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YouTube cancels Rewind for good after years of everyone hating it

YouTube cancels Rewind for good after years of everyone hating it

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YouTube kindly stops rewinding

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Will Smith in Rewind
YouTube

YouTube Rewind — the company’s annual year-end round-up of trends, creators, memes, and the most popular videos on the site — has been canceled for good, the company confirmed to TubeFilter today.

Instead, YouTube will “refocus our energies on celebrating you and the trends that make YouTube [fire emoji] with a different and updated kind of experience,” although the company didn’t elaborate further on what it’ll be replacing Rewind with.

YouTube will also be relying on creators on its platform to fill the gap, with a spokesperson telling TubeFilter that it’ll “continue to be inspiring to see the myriad of ways the most creative content producers in the world — our YouTube creators — encapsulate the end of year in their video recaps, as YouTube retires its own Rewind video.”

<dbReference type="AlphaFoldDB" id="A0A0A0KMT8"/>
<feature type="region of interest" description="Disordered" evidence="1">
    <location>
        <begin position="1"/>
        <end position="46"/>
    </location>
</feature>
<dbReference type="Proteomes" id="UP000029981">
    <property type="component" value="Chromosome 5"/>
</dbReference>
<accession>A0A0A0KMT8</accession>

The news of YouTube canceling Rewind permanently isn’t a huge surprise. The company already took off 2020, citing the difficulties of the year: “2020 has been different. And it doesn’t feel right to carry on as if it weren’t.” 

But Rewind had already been struggling long before the pandemic. 2018’s video was viciously panned by the YouTube community (to this day, it remains the most disliked video ever posted to the platform). Creators argued that the company was shifting focus from the “real community” — including controversial creators like Logan Paul and PewDiePie — in favor of more advertiser-friendly choices.

And 2019’s video attempted to skirt controversy entirely by shifting its format from the big-budget mashup of YouTubers from years past to a more ordinary (and boring) list of clips of most-watched creators, videos, and trends.

But whether well-received or endlessly dunked on, Rewind videos have been a big part of YouTube’s culture for the past decade. Hopefully, whatever YouTube does end up doing to replace its big year-end celebration ends up a little less controversial going forward.

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